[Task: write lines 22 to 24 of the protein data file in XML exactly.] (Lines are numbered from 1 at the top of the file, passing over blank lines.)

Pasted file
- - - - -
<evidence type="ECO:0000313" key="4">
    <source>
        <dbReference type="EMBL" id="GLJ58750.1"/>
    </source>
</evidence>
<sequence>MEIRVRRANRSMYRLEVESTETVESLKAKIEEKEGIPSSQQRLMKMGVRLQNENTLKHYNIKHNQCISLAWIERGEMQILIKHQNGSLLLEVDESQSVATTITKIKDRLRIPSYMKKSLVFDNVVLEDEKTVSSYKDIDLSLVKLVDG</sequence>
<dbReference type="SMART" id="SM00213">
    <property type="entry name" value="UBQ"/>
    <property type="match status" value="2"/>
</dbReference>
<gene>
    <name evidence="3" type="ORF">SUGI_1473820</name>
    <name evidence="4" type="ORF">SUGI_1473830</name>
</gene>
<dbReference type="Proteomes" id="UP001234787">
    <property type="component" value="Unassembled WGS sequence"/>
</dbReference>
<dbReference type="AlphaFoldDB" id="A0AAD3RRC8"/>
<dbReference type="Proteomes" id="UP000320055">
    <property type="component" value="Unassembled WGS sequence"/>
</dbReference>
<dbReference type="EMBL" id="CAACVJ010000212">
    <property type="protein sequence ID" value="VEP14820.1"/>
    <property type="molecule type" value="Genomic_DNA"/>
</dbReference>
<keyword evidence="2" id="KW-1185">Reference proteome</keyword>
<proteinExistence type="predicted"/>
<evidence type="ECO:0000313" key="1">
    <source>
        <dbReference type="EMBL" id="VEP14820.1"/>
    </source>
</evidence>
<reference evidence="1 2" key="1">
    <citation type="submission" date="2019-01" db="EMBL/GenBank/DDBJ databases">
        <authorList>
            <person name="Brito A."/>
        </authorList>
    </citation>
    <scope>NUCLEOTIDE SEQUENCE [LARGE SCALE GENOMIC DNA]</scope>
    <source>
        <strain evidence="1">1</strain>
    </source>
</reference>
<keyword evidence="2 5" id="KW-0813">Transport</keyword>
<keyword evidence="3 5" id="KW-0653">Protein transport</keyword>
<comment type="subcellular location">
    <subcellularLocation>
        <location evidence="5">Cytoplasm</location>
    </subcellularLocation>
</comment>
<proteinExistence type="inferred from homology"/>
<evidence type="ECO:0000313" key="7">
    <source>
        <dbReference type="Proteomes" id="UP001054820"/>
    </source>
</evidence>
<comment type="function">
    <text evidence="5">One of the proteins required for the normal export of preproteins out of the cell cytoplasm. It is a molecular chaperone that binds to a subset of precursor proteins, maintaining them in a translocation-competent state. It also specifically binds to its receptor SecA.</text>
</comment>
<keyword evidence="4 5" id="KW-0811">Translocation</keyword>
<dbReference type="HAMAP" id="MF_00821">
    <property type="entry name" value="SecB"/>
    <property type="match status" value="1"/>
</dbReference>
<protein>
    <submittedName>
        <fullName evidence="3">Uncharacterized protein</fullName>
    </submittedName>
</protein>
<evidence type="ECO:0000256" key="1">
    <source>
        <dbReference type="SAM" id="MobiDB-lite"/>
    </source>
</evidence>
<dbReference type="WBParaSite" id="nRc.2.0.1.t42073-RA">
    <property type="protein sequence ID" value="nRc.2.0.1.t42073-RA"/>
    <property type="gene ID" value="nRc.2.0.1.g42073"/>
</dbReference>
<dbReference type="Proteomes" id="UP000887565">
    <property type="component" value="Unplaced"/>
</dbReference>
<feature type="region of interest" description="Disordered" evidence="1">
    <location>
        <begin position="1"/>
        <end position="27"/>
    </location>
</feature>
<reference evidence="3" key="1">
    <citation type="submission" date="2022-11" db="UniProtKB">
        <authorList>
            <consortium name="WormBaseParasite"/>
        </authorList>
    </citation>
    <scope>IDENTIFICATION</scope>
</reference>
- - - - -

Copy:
<dbReference type="EMBL" id="CAACVJ010000212">
    <property type="protein sequence ID" value="VEP14820.1"/>
    <property type="molecule type" value="Genomic_DNA"/>